There are long lists of things that people can do to help mitigate climate change. But for reasons quantified in my most recent publication, a moratorium on coal-fired power plants without CCS is by far the most important action that needs to be pursued. It should be the rallying issue for young people. The future of the planet in their lifetime is at stake. This is not an issue for only Bangladesh and the island nations, but for all humanity and other life on the planet. It seems to me that young people, especially, should be doing whatever is necessary to block construction of dirty (no CCS) coal-fired power plants. No doubt our poor communication of the matter deserves much of the blame. Suggestions for how to improve that communication are needed.[1]

Governmental action


In 2001, Ontario generated 37,000 Gigawatt hours of electricity from coal.[2] As of 2008, Ontario had four coal-fired fuel stations: Nanticoke, Lambton, Thunder Bay, and Atikokan. A fifth, Lakeview, was shut down in 2005. Together Ontario's coal plants account for approximately sixteen per cent of Ontario's generating capacity.[3] In 2007, Ontario's Labor government committed to phasing out all coal generation in the province by 2014, delaying an earlier commitment to close the plants by 2007.[4][5] Premier Dalton McGuinty said, "By 2030 there will be about 1,000 more new coal-fired generating stations built on this planet. There is only one place in the world that is phasing out coal-fired generation and we're doing that right here in Ontario."[6] The 310-megawatt Thunder Bay coal plant is being converted to natural gas. The following plants are included in the phase-out:

  • Lakeview - 1,140 megawatts (close
  • Atikokan - 215 megawatts
  • Lambton - 1,975 megawatts
  • Nanticoke - 3,938 megawatts
  • Thunder Bay - 310 megawatts (converting to natural gas)

New Zealand

The industry journal Power Engineering announced in October 2007 that New Zealand had begun a 10-year moratorium on new thermal power plants construction, including coal, oil, and natural gas plants. New Zealand's moratorium applies to state-owned utilities only, but an extension to the private sector was reported to be under consideration.[7]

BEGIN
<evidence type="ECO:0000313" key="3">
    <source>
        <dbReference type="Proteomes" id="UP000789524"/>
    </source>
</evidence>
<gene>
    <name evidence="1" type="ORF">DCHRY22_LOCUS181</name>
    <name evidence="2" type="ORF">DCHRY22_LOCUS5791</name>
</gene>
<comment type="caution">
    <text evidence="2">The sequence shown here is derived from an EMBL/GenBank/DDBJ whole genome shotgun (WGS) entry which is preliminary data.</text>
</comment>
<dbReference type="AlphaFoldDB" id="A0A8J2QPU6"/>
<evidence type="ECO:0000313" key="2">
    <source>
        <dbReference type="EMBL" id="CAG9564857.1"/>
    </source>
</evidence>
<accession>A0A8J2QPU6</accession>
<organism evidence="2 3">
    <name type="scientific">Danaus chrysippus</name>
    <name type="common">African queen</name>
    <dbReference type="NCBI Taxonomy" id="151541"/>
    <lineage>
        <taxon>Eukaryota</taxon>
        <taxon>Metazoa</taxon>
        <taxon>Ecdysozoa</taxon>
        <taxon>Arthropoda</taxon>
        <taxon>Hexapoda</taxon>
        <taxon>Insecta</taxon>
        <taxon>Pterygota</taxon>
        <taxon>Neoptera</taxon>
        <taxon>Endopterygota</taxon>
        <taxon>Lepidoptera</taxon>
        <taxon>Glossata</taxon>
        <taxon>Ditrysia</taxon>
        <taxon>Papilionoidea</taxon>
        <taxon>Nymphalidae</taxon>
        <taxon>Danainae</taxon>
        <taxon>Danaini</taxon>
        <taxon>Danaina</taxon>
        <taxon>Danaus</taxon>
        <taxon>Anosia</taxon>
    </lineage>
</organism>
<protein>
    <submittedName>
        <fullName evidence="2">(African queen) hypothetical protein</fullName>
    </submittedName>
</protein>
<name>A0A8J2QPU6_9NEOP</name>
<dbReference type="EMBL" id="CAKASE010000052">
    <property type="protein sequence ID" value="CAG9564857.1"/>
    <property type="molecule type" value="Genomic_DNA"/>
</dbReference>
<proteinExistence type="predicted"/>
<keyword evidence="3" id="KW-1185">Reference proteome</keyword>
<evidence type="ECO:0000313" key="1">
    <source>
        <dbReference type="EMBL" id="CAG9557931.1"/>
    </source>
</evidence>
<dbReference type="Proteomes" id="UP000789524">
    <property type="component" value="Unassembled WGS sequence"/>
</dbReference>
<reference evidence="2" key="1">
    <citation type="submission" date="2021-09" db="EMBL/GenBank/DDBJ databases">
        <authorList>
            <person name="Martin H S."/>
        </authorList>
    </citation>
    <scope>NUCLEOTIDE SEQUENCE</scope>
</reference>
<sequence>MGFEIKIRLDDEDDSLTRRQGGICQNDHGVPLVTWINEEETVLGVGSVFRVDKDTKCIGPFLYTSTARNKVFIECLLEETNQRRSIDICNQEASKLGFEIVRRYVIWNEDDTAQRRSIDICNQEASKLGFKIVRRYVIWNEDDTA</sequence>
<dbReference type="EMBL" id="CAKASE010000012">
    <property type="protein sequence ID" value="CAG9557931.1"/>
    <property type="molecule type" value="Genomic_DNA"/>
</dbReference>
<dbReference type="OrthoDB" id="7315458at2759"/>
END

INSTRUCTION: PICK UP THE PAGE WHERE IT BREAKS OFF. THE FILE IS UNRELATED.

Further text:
British Columbia

On February 13, 2007, British Columbia Premier Gordon Campbell delivered a "throne speech" in which he announced a major initiative against global warming by the B.C. government. The initiative included a requirment that "all new and existing electricity produced in B.C. will be required to have net zero greenhouse gas emissions by 2016."[8]


In an 11-10 vote, the Governor's Commission on Global Warming recommended a moratorium on new coal plants in the state until carbon sequestration technology is ready.[9][10]


California's SB 1368 created the first de facto governmental moratorium on new coal plants in the United States. The law was signed in September 2006, took effect for investor-owned utilities in January 2007, and took effect for publicly-owned utilities in August 2007. SB 1368 applied to long-term investments (five years or more) by California utilities, whether in-state or out-of-state. Regulators implementing the law set the standard for greenhouse gas emissions at 1,100 pounds of carbon dioxide per megawatt-hour, the equal to the emissions of a combined-cycle natural gas plant. This standard became known as the Schwarzenegger clause and was adopted in Washington and the European Union. This standard could not be met by new coal plants unless such plants provided captured at least a portion (32% - 51%, depending on type of generation technology) of their carbon dioxide emissions.[11]